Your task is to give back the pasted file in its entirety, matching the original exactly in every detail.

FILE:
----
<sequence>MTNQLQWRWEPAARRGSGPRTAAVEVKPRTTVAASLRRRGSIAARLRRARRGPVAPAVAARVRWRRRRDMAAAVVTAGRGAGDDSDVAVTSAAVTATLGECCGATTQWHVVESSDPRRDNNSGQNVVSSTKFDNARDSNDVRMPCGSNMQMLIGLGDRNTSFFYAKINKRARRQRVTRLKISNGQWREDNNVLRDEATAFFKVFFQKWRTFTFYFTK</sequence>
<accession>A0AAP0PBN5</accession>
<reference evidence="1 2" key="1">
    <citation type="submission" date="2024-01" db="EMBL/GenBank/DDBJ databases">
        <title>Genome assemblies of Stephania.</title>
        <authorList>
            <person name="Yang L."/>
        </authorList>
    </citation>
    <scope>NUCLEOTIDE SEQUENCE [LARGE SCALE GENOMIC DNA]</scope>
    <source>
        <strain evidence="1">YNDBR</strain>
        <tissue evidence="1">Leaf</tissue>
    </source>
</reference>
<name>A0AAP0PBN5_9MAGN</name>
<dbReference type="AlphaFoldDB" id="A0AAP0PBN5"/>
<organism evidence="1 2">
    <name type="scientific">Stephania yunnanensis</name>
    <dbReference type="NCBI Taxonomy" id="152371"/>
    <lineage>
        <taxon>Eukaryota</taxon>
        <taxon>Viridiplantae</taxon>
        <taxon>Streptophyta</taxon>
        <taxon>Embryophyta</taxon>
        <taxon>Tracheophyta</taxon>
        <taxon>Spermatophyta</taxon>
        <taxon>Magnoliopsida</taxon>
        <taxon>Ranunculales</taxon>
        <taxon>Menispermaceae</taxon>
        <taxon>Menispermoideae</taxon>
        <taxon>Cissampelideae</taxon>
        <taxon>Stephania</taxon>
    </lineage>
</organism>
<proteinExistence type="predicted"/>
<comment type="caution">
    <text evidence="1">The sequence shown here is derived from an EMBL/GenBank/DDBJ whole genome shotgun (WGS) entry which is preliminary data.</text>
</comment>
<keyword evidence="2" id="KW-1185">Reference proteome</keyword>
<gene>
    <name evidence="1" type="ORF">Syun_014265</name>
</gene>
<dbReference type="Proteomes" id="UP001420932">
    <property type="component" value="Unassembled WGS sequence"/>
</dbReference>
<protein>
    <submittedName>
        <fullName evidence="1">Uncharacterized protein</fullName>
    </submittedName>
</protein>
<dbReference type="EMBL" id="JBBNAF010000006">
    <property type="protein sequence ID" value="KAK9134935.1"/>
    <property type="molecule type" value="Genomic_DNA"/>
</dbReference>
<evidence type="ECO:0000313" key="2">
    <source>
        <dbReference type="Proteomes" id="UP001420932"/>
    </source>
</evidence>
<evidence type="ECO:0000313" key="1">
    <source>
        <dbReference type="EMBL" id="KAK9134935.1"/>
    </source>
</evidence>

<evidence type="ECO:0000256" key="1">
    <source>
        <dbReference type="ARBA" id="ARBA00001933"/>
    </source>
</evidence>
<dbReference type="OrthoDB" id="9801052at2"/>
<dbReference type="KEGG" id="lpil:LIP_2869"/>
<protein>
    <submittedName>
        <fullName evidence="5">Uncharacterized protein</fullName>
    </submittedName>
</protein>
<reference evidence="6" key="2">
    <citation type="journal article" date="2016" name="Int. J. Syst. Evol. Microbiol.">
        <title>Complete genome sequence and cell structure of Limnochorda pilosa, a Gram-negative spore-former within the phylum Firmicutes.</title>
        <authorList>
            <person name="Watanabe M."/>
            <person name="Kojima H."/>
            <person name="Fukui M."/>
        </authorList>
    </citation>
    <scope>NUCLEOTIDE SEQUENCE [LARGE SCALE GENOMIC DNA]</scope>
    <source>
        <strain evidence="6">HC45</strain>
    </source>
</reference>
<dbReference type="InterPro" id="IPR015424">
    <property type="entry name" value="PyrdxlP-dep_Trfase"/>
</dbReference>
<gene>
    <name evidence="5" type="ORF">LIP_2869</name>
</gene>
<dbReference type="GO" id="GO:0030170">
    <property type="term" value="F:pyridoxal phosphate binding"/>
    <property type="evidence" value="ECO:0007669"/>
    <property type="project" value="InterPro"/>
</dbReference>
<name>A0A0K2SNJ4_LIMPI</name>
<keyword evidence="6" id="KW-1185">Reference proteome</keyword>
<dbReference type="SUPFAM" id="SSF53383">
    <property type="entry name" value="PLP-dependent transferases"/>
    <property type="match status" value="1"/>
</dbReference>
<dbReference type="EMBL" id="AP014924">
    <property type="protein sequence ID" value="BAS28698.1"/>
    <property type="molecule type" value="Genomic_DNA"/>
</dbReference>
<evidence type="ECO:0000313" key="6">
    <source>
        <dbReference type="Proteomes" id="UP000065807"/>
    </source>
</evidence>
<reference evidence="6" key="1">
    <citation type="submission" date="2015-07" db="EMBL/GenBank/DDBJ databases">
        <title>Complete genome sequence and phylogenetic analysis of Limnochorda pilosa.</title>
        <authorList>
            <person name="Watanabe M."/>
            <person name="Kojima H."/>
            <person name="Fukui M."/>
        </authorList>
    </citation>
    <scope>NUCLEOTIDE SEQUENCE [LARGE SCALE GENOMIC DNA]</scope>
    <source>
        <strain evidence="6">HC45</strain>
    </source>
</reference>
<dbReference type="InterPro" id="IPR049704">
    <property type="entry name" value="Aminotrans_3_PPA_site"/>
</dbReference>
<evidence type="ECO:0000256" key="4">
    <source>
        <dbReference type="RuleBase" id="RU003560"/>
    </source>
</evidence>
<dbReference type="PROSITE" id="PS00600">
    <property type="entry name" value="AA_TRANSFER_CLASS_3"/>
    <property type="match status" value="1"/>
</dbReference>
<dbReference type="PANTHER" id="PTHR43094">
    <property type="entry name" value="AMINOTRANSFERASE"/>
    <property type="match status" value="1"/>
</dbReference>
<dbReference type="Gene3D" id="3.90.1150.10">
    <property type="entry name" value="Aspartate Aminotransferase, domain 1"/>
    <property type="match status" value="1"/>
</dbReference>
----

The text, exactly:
<sequence>MTNQLQWRWEPAARRGSGPRTAAVEVKPRTTVAASLRRRGSIAARLRRARRGPVAPAVAARVRWRRRRDMAAAVVTAGRGAGDDSDVAVTSAAVTATLGECCGATTQWHVVESSDPRRDNNSGQNVVSSTKFDNARDSNDVRMPCGSNMQMLIGLGDRNTSFFYAKINKRARRQRVTRLKISNGQWREDNNVLRDEATAFFKVFFQKWRTFTFYFTK</sequence>
<accession>A0AAP0PBN5</accession>
<reference evidence="1 2" key="1">
    <citation type="submission" date="2024-01" db="EMBL/GenBank/DDBJ databases">
        <title>Genome assemblies of Stephania.</title>
        <authorList>
            <person name="Yang L."/>
        </authorList>
    </citation>
    <scope>NUCLEOTIDE SEQUENCE [LARGE SCALE GENOMIC DNA]</scope>
    <source>
        <strain evidence="1">YNDBR</strain>
        <tissue evidence="1">Leaf</tissue>
    </source>
</reference>
<name>A0AAP0PBN5_9MAGN</name>
<dbReference type="AlphaFoldDB" id="A0AAP0PBN5"/>
<organism evidence="1 2">
    <name type="scientific">Stephania yunnanensis</name>
    <dbReference type="NCBI Taxonomy" id="152371"/>
    <lineage>
        <taxon>Eukaryota</taxon>
        <taxon>Viridiplantae</taxon>
        <taxon>Streptophyta</taxon>
        <taxon>Embryophyta</taxon>
        <taxon>Tracheophyta</taxon>
        <taxon>Spermatophyta</taxon>
        <taxon>Magnoliopsida</taxon>
        <taxon>Ranunculales</taxon>
        <taxon>Menispermaceae</taxon>
        <taxon>Menispermoideae</taxon>
        <taxon>Cissampelideae</taxon>
        <taxon>Stephania</taxon>
    </lineage>
</organism>
<proteinExistence type="predicted"/>
<comment type="caution">
    <text evidence="1">The sequence shown here is derived from an EMBL/GenBank/DDBJ whole genome shotgun (WGS) entry which is preliminary data.</text>
</comment>
<keyword evidence="2" id="KW-1185">Reference proteome</keyword>
<gene>
    <name evidence="1" type="ORF">Syun_014265</name>
</gene>
<dbReference type="Proteomes" id="UP001420932">
    <property type="component" value="Unassembled WGS sequence"/>
</dbReference>
<protein>
    <submittedName>
        <fullName evidence="1">Uncharacterized protein</fullName>
    </submittedName>
</protein>
<dbReference type="EMBL" id="JBBNAF010000006">
    <property type="protein sequence ID" value="KAK9134935.1"/>
    <property type="molecule type" value="Genomic_DNA"/>
</dbReference>
<evidence type="ECO:0000313" key="2">
    <source>
        <dbReference type="Proteomes" id="UP001420932"/>
    </source>
</evidence>
<evidence type="ECO:0000313" key="1">
    <source>
        <dbReference type="EMBL" id="KAK9134935.1"/>
    </source>
</evidence>

<evidence type="ECO:0000256" key="1">
    <source>
        <dbReference type="ARBA" id="ARBA00001933"/>
    </source>
</evidence>
<dbReference type="OrthoDB" id="9801052at2"/>
<dbReference type="KEGG" id="lpil:LIP_2869"/>
<protein>
    <submittedName>
        <fullName evidence="5">Uncharacterized protein</fullName>
    </submittedName>
</protein>
<reference evidence="6" key="2">
    <citation type="journal article" date="2016" name="Int. J. Syst. Evol. Microbiol.">
        <title>Complete genome sequence and cell structure of Limnochorda pilosa, a Gram-negative spore-former within the phylum Firmicutes.</title>
        <authorList>
            <person name="Watanabe M."/>
            <person name="Kojima H."/>
            <person name="Fukui M."/>
        </authorList>
    </citation>
    <scope>NUCLEOTIDE SEQUENCE [LARGE SCALE GENOMIC DNA]</scope>
    <source>
        <strain evidence="6">HC45</strain>
    </source>
</reference>
<dbReference type="InterPro" id="IPR015424">
    <property type="entry name" value="PyrdxlP-dep_Trfase"/>
</dbReference>
<gene>
    <name evidence="5" type="ORF">LIP_2869</name>
</gene>
<dbReference type="GO" id="GO:0030170">
    <property type="term" value="F:pyridoxal phosphate binding"/>
    <property type="evidence" value="ECO:0007669"/>
    <property type="project" value="InterPro"/>
</dbReference>
<name>A0A0K2SNJ4_LIMPI</name>
<keyword evidence="6" id="KW-1185">Reference proteome</keyword>
<dbReference type="SUPFAM" id="SSF53383">
    <property type="entry name" value="PLP-dependent transferases"/>
    <property type="match status" value="1"/>
</dbReference>
<dbReference type="EMBL" id="AP014924">
    <property type="protein sequence ID" value="BAS28698.1"/>
    <property type="molecule type" value="Genomic_DNA"/>
</dbReference>
<evidence type="ECO:0000313" key="6">
    <source>
        <dbReference type="Proteomes" id="UP000065807"/>
    </source>
</evidence>
<reference evidence="6" key="1">
    <citation type="submission" date="2015-07" db="EMBL/GenBank/DDBJ databases">
        <title>Complete genome sequence and phylogenetic analysis of Limnochorda pilosa.</title>
        <authorList>
            <person name="Watanabe M."/>
            <person name="Kojima H."/>
            <person name="Fukui M."/>
        </authorList>
    </citation>
    <scope>NUCLEOTIDE SEQUENCE [LARGE SCALE GENOMIC DNA]</scope>
    <source>
        <strain evidence="6">HC45</strain>
    </source>
</reference>
<dbReference type="InterPro" id="IPR049704">
    <property type="entry name" value="Aminotrans_3_PPA_site"/>
</dbReference>
<evidence type="ECO:0000256" key="4">
    <source>
        <dbReference type="RuleBase" id="RU003560"/>
    </source>
</evidence>
<dbReference type="PROSITE" id="PS00600">
    <property type="entry name" value="AA_TRANSFER_CLASS_3"/>
    <property type="match status" value="1"/>
</dbReference>
<dbReference type="PANTHER" id="PTHR43094">
    <property type="entry name" value="AMINOTRANSFERASE"/>
    <property type="match status" value="1"/>
</dbReference>
<dbReference type="Gene3D" id="3.90.1150.10">
    <property type="entry name" value="Aspartate Aminotransferase, domain 1"/>
    <property type="match status" value="1"/>
</dbReference>